“If the ship shoot ahead, twice her length more, her bows will touch the eddy!” exclaimed the vigilant master.

Ludlow looked around him, for a single moment, in indecision. The waters were whirling and roaring on every side, and the sails began to lose their power, as the ship drew near the bluff, which forms the second angle, in this critical pass. He saw, by objects on the land, that he still approached the shore, and he had recourse to the seaman’s last expedient.

“Let go both anchors!” was the final order.

The fall of the massive iron into the water, was succeeded by the rumbling of the cable. The first effort, to check the progress of the vessel, appeared to threaten dissolution to the whole fabric, which trembled under the shock from its mast-heads to the keel. But the enormous ropes again yielded, and smoke was seen rising round the wood which held it. The ship whirled, with the sudden check, and sheered wildly in towards the shore. Met by the helm, and again checked by the efforts of the crew, she threatened to defy restraint. There was an instant, when all on board, expected to hear the cable snap, but the upper sails filled, and as the wind was now brought over the taffrail, the force of the current was, in a great degree, met by that of the breeze. The ship answered her helm, and became stationary, while the water foamed against her cutwater, as if she were driven ahead, with the power of a brisk breeze.

The time, from the moment when the Coquette entered the Gate, to that when she anchored below the Pot, though the distance was near a mile, seemed but a minute. Certain however that his ship was now checked, the thoughts of Ludlow returned to their other duties, with the quickness of lightning.

“Clear away the grapnels!” he eagerly cried — “Stand by to heave, and haul in! — heave!”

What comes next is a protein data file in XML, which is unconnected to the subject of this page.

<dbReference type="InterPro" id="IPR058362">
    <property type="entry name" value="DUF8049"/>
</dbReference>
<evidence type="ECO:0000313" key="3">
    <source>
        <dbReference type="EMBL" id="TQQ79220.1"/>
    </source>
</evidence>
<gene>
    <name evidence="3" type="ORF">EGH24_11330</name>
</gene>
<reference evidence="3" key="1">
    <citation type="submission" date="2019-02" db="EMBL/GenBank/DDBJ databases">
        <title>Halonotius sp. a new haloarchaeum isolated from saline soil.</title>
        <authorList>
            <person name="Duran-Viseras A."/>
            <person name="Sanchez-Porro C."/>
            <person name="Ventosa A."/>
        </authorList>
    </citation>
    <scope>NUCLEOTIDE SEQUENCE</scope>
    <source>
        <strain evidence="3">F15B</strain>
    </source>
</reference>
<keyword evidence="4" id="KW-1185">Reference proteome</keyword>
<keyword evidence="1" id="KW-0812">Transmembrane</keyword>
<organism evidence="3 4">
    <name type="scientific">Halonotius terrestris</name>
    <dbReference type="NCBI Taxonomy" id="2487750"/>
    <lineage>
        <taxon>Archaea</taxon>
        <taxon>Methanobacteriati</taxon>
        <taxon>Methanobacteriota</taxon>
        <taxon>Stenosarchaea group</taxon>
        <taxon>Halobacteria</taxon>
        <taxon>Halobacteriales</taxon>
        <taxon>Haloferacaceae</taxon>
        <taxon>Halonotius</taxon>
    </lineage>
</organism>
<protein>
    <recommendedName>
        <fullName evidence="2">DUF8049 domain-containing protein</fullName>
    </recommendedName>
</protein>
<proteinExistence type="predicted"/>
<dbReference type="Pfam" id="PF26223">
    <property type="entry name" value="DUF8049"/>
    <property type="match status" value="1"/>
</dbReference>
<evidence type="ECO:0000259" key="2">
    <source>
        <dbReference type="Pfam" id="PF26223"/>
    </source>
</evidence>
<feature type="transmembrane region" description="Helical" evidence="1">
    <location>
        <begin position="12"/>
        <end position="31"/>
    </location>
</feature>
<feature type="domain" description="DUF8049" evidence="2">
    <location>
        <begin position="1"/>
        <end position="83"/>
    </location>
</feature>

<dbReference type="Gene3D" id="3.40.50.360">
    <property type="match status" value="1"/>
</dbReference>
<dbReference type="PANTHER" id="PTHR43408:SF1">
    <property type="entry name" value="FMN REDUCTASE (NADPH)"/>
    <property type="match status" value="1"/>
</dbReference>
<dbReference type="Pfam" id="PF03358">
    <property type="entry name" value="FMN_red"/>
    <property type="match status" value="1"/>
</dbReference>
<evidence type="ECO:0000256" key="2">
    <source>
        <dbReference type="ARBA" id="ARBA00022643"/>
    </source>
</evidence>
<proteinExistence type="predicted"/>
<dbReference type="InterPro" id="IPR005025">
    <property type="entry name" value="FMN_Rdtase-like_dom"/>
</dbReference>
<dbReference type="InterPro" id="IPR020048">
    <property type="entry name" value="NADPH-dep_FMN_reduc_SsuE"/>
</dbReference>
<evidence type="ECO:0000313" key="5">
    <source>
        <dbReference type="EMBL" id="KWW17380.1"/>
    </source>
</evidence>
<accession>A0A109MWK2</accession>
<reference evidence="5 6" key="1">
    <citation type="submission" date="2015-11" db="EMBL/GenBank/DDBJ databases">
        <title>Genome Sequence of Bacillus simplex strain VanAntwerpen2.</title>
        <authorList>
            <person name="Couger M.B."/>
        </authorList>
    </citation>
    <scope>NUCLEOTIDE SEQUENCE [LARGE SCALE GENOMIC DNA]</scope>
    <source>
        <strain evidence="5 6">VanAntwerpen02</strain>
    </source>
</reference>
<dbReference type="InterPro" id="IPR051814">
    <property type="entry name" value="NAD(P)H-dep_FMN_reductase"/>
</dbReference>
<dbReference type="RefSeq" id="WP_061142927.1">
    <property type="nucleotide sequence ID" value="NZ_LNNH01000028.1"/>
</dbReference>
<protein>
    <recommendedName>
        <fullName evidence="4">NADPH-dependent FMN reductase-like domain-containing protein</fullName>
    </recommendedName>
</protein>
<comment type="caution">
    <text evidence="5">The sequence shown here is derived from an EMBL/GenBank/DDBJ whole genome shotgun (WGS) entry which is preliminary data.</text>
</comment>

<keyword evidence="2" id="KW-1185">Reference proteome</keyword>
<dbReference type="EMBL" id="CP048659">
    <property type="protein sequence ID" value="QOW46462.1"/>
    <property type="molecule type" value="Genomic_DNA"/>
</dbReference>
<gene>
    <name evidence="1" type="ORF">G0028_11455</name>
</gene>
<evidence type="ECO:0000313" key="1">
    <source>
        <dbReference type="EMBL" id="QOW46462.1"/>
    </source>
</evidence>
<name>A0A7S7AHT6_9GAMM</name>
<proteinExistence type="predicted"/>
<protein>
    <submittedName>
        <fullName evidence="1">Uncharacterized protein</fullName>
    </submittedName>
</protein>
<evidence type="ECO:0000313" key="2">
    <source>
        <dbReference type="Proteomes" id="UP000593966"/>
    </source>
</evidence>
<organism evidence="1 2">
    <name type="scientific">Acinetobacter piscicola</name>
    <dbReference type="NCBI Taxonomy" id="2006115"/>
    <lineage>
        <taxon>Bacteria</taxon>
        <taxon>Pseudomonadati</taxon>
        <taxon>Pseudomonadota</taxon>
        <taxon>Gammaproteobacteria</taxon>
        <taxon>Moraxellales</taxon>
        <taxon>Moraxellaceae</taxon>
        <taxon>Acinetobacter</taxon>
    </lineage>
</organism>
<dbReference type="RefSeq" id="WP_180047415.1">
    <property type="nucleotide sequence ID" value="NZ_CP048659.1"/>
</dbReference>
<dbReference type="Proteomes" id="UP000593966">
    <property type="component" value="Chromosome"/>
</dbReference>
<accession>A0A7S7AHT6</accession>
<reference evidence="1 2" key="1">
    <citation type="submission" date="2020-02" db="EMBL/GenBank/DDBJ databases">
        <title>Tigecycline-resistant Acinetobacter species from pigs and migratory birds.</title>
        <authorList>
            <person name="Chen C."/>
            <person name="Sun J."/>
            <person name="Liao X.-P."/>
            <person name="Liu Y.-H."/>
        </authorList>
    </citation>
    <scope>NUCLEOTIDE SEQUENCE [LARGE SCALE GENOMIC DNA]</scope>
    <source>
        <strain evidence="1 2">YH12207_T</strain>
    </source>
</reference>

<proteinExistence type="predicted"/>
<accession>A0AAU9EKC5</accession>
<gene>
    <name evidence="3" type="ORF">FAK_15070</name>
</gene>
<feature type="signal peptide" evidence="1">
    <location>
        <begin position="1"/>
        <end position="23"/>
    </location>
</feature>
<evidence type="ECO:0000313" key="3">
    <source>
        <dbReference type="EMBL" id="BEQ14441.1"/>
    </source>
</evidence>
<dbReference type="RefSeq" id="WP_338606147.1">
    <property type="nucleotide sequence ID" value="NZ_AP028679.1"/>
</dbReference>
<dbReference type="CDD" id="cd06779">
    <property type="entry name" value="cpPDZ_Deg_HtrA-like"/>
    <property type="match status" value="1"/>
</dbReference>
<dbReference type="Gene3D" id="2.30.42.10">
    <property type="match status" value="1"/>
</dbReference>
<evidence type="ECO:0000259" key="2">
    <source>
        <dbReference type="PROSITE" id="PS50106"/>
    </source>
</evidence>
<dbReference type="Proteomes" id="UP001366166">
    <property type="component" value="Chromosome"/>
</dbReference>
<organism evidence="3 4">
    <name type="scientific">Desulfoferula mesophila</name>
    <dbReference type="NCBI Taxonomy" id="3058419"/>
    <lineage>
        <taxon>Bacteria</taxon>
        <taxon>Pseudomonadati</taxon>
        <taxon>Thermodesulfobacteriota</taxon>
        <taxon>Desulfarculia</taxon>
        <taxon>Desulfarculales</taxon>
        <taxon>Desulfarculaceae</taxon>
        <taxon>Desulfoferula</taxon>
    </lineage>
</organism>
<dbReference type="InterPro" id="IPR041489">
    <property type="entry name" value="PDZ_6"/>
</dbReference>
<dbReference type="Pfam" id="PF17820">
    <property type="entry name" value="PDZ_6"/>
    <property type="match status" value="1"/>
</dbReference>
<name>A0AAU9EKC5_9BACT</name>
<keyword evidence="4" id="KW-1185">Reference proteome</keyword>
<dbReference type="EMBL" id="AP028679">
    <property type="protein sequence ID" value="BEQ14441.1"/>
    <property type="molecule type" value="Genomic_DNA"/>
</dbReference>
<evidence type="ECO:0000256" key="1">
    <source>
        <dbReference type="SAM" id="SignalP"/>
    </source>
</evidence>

But, that the reader may better comprehend the motive of this sudden order, he must consent to return to the entrance of the dangerous passage, and accompany the Water Witch, also, in her hazardous experiment to get through without a pilot.

The abortive attempt of the brigantine, to stem the tide at the western end of Blackwell’s, will be remembered. It had no other effect than to place her pursuer more in advance, and to convince her own commander, that he had now no other resource, than to continue his course; for had he anchored, boats would have ensured his capture. When the two vessels appeared off the eastern end of the island, the Coquette was ahead, a fact that the experienced free-trader did not at all regret. He profited by the circumstance to follow her movements, and to make a favourable entrance into the uncertain currents. To him Hell- Gate was known only by its fearful reputation among mariners, and unless he might avail himself of the presence of the cruiser, he had no other guide, than his own general knowledge of the power of the element.

When the Coquette had tacked, the calm and observant Skimmer was satisfied with throwing his head sails flat to the mast. From that instant, the brigantine lay floating in the current, neither advancing nor receding a foot, and always keeping her position, at a safe distance from the ship, that was so adroitly made to answer the purposes of a beacon. The sails were watched with the closest care, and so nicely was the delicate machine tended, that it would have been, at any moment, in her people’s power to have lessened her way, by turning to the stream. The Coquette was followed till she anchored, and the call on board the cruiser, to heave the grapnels, had been given, because the brigantine was, apparently, floating directly down on her broadside.